Forrest Craver

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Forrest Craver
Sport(s) Football
Biographical details
Born (1875-09-24)September 24, 1875
Scanlin, Pennsylvania
Died October 18, 1958(1958-10-18) (aged 83)
Carlisle, Pennsylvania
Playing career
1895–1898 Dickinson
Position(s) End
Coaching career (HC unless noted)
1904, 1918–1921 Dickinson
Head coaching record
Overall 21–18–6

Forrest Eugene "Cap" Craver (September 24, 1875 – October 18, 1958) was a college football player and coach and athletic director who helped to pioneer physical education programs at the collegiate level including the introduction of intramural sports.[1]

Coaching career[edit]


Craver served as the fifth and fourteenth head football (American) coach for the Dickinson College Red Devils in Carlisle, Pennsylvania.[2] He held that position for a total of five seasons, first coaching the team for the 1904 season and then returning to coach the team from 1918 until 1921.[3] His overall coaching record at Dickinson was 21 wins, 18 losses, and 6 ties.[4] This ranks him seventh at Dickinson in terms of total wins and tenth at Dickinson in terms of winning percentage. [5]

Craver was the first graduate of Dickinson to coach football at Dickinson.[6] His teams would often scrimmage against the cross-town rivals Carlisle Indians coached by Pop Warner.[7]

Craver was also a delegate to the 1909 Intercollegiate Athletic Association meeting. This meeting brought about serious reforms for safety and rules changes in the sport of American football.[8]

For the 1917 season, he worked as head coach and director of sports at the Tome School in Maryland.[9]

Track and field[edit]

Besides coaching football, Craver coached track as well. He led the Dickinson College track team to ten undefeated seasons in 1912, 1915, 1916, 1917, 1920, 1922, 1923, 1926, 1929, and 1934. Craver was the organizer and early president of the Old Middle Atlantic Collegiate Track and Field Association[10]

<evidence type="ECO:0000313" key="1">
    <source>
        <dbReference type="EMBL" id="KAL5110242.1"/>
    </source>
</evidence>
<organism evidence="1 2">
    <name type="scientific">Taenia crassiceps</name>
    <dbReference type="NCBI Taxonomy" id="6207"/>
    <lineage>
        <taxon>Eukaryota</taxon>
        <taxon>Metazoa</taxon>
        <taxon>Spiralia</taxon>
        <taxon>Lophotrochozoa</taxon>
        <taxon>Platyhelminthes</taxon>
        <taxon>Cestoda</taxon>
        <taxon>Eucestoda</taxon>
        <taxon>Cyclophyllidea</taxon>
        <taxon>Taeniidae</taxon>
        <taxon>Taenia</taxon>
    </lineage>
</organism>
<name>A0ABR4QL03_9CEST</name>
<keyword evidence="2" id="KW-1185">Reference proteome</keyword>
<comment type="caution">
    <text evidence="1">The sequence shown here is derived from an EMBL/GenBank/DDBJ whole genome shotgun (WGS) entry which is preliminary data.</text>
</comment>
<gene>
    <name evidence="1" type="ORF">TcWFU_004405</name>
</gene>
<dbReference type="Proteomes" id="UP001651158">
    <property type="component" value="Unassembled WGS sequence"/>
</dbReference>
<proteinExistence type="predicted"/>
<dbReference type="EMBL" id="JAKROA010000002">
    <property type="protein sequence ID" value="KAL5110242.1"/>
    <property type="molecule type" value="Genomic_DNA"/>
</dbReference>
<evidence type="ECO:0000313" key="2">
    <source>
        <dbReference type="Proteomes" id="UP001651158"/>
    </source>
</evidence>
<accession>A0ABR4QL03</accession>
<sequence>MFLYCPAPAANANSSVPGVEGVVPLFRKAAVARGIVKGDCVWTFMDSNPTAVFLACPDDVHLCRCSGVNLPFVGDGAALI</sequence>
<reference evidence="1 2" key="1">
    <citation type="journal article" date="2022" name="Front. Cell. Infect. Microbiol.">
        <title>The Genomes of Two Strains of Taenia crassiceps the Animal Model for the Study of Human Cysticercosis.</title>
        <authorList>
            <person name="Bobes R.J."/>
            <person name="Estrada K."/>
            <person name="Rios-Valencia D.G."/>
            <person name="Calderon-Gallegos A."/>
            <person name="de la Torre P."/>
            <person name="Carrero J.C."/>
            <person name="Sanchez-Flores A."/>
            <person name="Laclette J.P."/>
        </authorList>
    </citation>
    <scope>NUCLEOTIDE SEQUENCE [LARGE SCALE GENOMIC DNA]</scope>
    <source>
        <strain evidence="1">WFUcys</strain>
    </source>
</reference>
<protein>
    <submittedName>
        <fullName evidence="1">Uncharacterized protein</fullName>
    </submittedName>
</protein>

Athletic director[edit]

While serving as athletic director in 1904–05, Craver was sued by Ralph O. Hall, a Dickinson College junior, and varsity baseball pitcher, for breach of contact for offering Hall money to attend Dickinson and play baseball, rather than attending Cornell. The court awarded judgment of $217 to Hall. Craver resigned his position with the college, and left for several years, before returning for a long and successful coaching career.[11]


Craver was a long-standing faculty member at Dickinson[12] as instructor of mathematics, Latin, and physical education.[13] The school has honored his memory by annually awarding "The Forrest E. Craver Mathematics Prize" to selected graduates.[14] He was a long-standing member of the Phi Beta Kappa organization at Dickinson[15] and was the local chapter's treasurer from 1910 until 1939.[16]


  1. ^ Dickinson Chronicles "Forrest E. Craver 1875–1958" by Cynthia Mackey
  2. ^ “The History of Football at Dickinson College, 1885-1969.” Gobrecht, Wilbur J., Chambersburg, PA: Kerr Printing Co., 1971.
  3. ^ Centennial Conference Archived October 29, 2008, at the Wayback Machine. "2008 Centennial Conference Football Prospectus"
  4. ^ Dickinson College: A History by Charles Coleman Sellers, Middletown, CT. Wesleyan University Press, 1973
  5. ^ "Archived copy" (PDF). Archived from the original (PDF) on 2008-05-13. Retrieved 2007-12-17. 
  6. ^ Chronicles of Dickinson College Forrest Eugene Craver (1875–1958)
  7. ^ New York Times "Dickinson Plays with Indians" October 2, 1913
  8. ^ "West Point Leads in Football Reform" New York Times, December 28, 1909
  9. ^ "Warner's Choice to Direct Sports at Tome School". The Pittsburgh Press. August 6, 1917. Retrieved April 18, 2011. 
  10. ^ "Craver, Forrest E." DropFile, Dickinson College Special Collections, Dickinson College.
  11. ^ The Washington Times "College Athlete Awarded Salary", June 8, 190, p. 7.
  12. ^ The Newark Advocate Monday, October 20, 1958
  13. ^ The Microcosm 1911 Dickinson College Yearbook
  14. ^ Dickinson College Other Honors
  15. ^ Phi Beta Kappa Handbook and General Address Catalogue of the United Chapters By Phi Beta Kappa, Eben Burt Parsons, Published by Walden & Crawley, 1900
  16. ^ Dickinson College Chronicles Alpah of Pennsylvania Centennial History (1887–1986)